in collecting the data?
Extending prompt
Would asking more
questions allow for more
data?

Assessment for
learning
Through observation and
conferencing during the
activity. Workbooks
checked at the end of the
day to observe practice
and inform the next
lesson.

Why we ask questions


and collect data?
How can we represent
the data?
Show some examples of
graphs (Appendix 3)
What are the important
statistical features we
looking for? (Mode,
largest, smallest)
Add information to KWL
chart.

Students create either a


picture chart or bar graph
to show their results.
Teacher to rove around
having individual
conferences, asking:
Why have you chosen
that graph
What is the
largest/smallest
variable?
Which variable occurs
the most?

Students share their


findings with the rest of
class.
Compare any different
findings, find out why they
were different.
Why are graphs
important in statistics?
What are the key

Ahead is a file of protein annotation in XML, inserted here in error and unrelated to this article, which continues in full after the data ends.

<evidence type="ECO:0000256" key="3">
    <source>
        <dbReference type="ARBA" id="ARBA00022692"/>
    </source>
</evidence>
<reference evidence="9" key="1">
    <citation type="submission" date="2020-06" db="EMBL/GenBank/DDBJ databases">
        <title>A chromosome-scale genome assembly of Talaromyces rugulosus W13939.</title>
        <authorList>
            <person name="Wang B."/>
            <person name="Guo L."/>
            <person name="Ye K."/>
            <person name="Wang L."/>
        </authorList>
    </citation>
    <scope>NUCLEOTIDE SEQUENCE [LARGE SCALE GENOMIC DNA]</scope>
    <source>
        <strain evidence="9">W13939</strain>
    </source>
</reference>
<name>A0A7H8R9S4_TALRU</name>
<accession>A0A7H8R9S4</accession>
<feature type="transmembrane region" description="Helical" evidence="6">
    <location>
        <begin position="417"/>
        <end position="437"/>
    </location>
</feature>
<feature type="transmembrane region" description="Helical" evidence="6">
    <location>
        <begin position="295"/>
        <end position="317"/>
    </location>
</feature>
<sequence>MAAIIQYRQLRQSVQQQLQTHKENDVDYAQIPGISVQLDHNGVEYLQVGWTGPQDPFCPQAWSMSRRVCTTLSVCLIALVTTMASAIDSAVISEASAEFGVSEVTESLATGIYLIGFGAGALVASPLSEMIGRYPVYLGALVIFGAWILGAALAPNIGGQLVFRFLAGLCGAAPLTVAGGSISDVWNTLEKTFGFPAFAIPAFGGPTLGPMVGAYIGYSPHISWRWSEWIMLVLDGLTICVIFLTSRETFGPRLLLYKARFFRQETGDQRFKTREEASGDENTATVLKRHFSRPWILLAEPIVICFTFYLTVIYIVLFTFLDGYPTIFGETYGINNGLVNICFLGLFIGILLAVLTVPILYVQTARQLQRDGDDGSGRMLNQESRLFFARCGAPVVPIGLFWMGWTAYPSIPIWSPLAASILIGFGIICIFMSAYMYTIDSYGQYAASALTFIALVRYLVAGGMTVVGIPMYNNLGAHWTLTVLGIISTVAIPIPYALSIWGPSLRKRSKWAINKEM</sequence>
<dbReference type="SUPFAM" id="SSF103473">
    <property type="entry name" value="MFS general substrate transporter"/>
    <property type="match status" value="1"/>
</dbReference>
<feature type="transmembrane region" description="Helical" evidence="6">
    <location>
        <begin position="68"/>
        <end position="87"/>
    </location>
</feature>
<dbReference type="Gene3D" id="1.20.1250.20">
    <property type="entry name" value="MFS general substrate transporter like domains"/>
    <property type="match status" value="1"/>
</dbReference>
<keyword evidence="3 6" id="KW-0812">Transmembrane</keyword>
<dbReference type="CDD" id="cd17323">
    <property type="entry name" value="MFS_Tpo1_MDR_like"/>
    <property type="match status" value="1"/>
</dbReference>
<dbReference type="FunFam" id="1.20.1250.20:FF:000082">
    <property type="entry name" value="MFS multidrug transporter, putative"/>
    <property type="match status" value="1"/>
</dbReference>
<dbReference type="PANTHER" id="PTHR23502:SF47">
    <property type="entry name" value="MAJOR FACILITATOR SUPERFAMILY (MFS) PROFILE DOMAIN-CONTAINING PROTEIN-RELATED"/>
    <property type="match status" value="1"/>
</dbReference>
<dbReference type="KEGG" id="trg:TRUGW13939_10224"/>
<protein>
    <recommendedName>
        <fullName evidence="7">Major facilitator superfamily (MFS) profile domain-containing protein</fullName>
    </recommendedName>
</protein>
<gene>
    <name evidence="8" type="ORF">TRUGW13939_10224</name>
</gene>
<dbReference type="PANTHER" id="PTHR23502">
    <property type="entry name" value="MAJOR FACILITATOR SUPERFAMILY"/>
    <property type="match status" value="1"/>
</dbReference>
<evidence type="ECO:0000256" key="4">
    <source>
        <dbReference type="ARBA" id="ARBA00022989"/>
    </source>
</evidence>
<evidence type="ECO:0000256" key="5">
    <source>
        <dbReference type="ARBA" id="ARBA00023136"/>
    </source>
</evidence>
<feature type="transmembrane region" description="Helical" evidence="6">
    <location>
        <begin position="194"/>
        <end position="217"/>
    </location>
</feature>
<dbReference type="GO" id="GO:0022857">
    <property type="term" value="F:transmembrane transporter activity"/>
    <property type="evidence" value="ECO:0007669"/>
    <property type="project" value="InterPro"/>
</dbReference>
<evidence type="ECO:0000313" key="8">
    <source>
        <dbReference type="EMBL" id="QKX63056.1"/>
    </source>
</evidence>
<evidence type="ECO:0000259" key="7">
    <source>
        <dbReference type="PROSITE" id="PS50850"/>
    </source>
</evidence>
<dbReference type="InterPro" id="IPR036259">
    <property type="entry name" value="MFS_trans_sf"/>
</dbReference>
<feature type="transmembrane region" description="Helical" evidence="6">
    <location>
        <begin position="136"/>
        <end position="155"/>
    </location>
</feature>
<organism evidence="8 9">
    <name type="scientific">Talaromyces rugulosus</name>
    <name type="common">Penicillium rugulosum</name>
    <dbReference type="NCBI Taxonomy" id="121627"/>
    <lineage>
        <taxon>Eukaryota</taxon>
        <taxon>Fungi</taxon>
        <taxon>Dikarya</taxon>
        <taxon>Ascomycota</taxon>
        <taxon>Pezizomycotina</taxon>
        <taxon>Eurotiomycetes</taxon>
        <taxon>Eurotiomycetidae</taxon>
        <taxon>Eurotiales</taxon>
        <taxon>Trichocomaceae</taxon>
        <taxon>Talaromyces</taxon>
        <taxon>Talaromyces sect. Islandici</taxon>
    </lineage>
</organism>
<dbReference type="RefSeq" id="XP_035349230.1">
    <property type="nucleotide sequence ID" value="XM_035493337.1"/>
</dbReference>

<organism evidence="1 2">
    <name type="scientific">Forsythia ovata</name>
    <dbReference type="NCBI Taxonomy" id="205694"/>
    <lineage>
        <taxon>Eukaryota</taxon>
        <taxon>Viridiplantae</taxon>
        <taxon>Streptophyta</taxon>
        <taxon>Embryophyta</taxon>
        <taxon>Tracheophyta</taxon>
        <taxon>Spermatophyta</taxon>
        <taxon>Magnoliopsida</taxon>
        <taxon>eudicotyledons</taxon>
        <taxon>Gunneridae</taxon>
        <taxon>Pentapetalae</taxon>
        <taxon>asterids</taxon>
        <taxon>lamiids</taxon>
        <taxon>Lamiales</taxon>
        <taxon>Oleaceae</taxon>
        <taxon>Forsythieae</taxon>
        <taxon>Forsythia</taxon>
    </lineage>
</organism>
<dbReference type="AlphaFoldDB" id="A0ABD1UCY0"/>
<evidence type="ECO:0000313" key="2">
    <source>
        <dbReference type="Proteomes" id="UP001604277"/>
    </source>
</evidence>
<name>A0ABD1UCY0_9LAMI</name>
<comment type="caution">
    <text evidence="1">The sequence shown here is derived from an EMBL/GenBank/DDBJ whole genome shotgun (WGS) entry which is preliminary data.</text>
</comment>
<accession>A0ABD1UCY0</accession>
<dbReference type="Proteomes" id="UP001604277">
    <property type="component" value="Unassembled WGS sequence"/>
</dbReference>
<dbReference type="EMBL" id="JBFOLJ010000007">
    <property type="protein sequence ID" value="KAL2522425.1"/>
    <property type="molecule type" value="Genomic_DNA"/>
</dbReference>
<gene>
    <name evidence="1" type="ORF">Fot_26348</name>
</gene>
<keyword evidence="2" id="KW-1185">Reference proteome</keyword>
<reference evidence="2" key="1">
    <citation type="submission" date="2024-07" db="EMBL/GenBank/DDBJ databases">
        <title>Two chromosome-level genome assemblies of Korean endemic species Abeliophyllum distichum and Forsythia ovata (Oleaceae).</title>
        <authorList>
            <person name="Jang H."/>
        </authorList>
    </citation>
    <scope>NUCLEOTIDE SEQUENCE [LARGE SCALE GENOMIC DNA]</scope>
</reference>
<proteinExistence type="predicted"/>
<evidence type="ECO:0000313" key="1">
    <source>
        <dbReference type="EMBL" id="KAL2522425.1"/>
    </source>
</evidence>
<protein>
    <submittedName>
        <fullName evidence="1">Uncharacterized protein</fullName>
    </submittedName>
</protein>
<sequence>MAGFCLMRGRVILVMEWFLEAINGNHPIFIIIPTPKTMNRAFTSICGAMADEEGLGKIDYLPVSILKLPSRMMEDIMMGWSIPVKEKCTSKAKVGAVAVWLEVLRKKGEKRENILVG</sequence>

variables should we be
analysing?
Why should we compare
different sets of data?
Add information to KWL
chart.

Enabling Prompt
What is one way of
displaying the data?
Which graph did we use in
the first lesson? (Picture
graph)
Extending Prompt
Can you show me another
way of representing the
data?
Find another person who
picked the same question
as and compare the data is
it the same?

Assessment for
learning
Through observation and
conferencing during the
activity.

Session 4
Open Ended
Students will
formulate a
question, conduct a
survey, collect,
organise, represent
and analyse the
data and produce a
poster display.
Session 5
Open Ended
Students will
formulate a
question, conduct a
survey, collect,
organise, represent
and analyse the
data and produce a
poster display.

Revise the steps of Data


representation:
Question, collect, organise,
represent and analyse.
Display the completed
KWL chart to aid students.